Travel insurance is one of those things that takes all the fun out of planning your vacation. People tend to think of it as either an unwanted extra expense or as some sort of jinx—ensuring that Murphy’s Law will be in full effect during their vacation. The truth is just the opposite. Travel insurance is the silver lining to most travel horror stories. We know this because most of these stories end with the phrase, “At least we had travel insurance.”
Do you really need it?
The answer depends on a few things. (1) Are you already covered by either your credit card company or another type of insurance that you currently have? There is no need to pay for insurance if you’re already covered. Check with your credit card company to see if they provide travel coverage and how much they cover. Then check with your homeowners or renter’s insurance to see if they cover things like lost or stolen baggage. You can also check with your healthcare provider to see if they cover you while traveling or if they offer a medical travel insurance package. (2) What is the risk that you and/or your travel arrangements will need to use the insurance? Many places are so well traveled that there is very little chance that you will run into a travel scenario that can’t be easily overcome. (3) Does it make fiscal sense to pay for insurance? Travel insurance can cost as much as 5–10% of your total travel expenditure. If changing a flight or adding a day or two at the hotel costs far less than that, you have your answer.
What Kind of Insurance do I get?
Travel insurance generally brakes down into a couple of different categories. There is General Travel Insurance which covers travel-related losses due to illness, natural disasters, weather events, and canceled flights. It will also cover things like hotel/resort closures, event cancelations, and even pandemics. This is probably the most common form of travel insurance and is well worth the expense for people who end up needing it.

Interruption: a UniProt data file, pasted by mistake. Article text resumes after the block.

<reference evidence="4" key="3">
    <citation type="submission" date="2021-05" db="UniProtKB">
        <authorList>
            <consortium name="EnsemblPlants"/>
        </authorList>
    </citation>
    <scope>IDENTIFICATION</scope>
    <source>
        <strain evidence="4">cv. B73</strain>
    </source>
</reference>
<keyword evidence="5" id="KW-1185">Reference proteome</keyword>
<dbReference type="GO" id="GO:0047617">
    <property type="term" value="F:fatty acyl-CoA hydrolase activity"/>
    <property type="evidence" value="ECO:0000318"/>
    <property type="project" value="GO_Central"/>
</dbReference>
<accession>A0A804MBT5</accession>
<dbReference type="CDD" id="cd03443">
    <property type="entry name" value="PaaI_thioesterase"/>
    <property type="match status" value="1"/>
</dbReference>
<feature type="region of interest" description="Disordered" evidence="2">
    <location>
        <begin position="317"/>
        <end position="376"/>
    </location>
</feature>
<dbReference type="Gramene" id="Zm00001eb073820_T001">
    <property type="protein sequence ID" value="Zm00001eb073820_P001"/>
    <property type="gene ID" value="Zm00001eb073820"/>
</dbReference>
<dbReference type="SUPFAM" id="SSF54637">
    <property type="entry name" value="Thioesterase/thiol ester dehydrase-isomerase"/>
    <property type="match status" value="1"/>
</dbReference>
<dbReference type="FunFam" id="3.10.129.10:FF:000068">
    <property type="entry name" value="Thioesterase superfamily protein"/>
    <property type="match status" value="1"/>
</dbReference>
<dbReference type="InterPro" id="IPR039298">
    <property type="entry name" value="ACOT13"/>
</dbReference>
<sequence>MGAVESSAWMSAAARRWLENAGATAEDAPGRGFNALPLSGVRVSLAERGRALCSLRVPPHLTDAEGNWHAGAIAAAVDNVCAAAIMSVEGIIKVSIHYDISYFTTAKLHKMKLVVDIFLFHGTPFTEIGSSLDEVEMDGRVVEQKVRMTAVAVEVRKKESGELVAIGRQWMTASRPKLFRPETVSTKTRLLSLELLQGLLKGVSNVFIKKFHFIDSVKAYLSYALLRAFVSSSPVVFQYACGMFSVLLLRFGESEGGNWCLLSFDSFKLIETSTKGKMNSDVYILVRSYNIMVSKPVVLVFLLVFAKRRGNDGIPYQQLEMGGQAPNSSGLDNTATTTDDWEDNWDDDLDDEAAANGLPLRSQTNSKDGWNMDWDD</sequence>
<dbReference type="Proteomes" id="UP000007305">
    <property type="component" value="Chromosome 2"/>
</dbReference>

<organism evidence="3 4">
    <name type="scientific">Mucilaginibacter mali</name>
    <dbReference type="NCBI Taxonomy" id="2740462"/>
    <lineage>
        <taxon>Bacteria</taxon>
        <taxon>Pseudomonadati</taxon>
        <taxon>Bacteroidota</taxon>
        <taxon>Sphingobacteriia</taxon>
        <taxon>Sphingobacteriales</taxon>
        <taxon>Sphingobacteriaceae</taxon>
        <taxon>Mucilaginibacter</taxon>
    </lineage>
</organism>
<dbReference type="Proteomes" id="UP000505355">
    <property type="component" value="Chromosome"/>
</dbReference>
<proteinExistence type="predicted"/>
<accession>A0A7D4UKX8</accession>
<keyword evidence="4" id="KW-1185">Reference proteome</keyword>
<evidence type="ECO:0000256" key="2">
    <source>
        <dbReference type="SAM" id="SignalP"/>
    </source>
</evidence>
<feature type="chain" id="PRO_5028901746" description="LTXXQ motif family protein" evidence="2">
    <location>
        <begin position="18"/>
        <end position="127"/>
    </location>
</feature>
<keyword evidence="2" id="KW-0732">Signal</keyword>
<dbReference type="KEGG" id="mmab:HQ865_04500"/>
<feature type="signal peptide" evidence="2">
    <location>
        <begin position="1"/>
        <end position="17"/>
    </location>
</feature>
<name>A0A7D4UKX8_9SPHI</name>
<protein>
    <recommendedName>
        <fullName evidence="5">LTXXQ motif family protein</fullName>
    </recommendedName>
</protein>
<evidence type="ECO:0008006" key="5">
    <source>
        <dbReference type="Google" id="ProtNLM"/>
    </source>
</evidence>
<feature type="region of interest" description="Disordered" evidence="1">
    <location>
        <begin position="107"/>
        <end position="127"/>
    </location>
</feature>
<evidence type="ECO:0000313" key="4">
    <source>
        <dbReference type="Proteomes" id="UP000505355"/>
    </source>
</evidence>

Medical Travel Insurance is worth considering for folks who are traveling in 2nd and 3rd world countries where they might not be capable of providing a similar standard of care. Medical travel insurance will pay for medical expenses during your vacation. It can even pay for a return trip to seek medical care in your home country. This type of insurance is often bundled with general travel insurance as a package but it can be purchased on its own. Note: Medical travel insurance can be just as important when traveling to 1st world countries. It is particularly important for folks traveling into the United States where the universal health coverage of other countries does not apply.
Adventure travelers might also sign up for Emergency Medical Travel Insurance. This type of insurance applies to people engaged in extreme sports or backcountry travel. It typically covers emergency evacuations from remote or rural areas with limited access. Medical evacuations from these areas can be extremely expensive and could easily bankrupt anyone living on a modest income.
Finally, there is baggage insurance. This is exactly what it sounds like. This is best for folks who travel with lots of gear, high-end items, expensive electronics, or special equipment.
Can you get by without it?
Again, it depends. What we can say is…
If you’re signed up for a multi-day trip with hotel, airfare, and ground transportation included, you should probably get travel insurance. If you’re going to an all-inclusive resort or cruise with airfare included, you should definitely get travel insurance.
Traveling light (carry-on only)? Skip the baggage insurance. Still not convinced? Check to see if your homeowners/renters insurance covers your stuff. That should seal the deal. Note: Always backup your phone/computer.
International travelers—unless you’re traveling to a country with universal healthcare, always get medical travel insurance. You never know what could happen.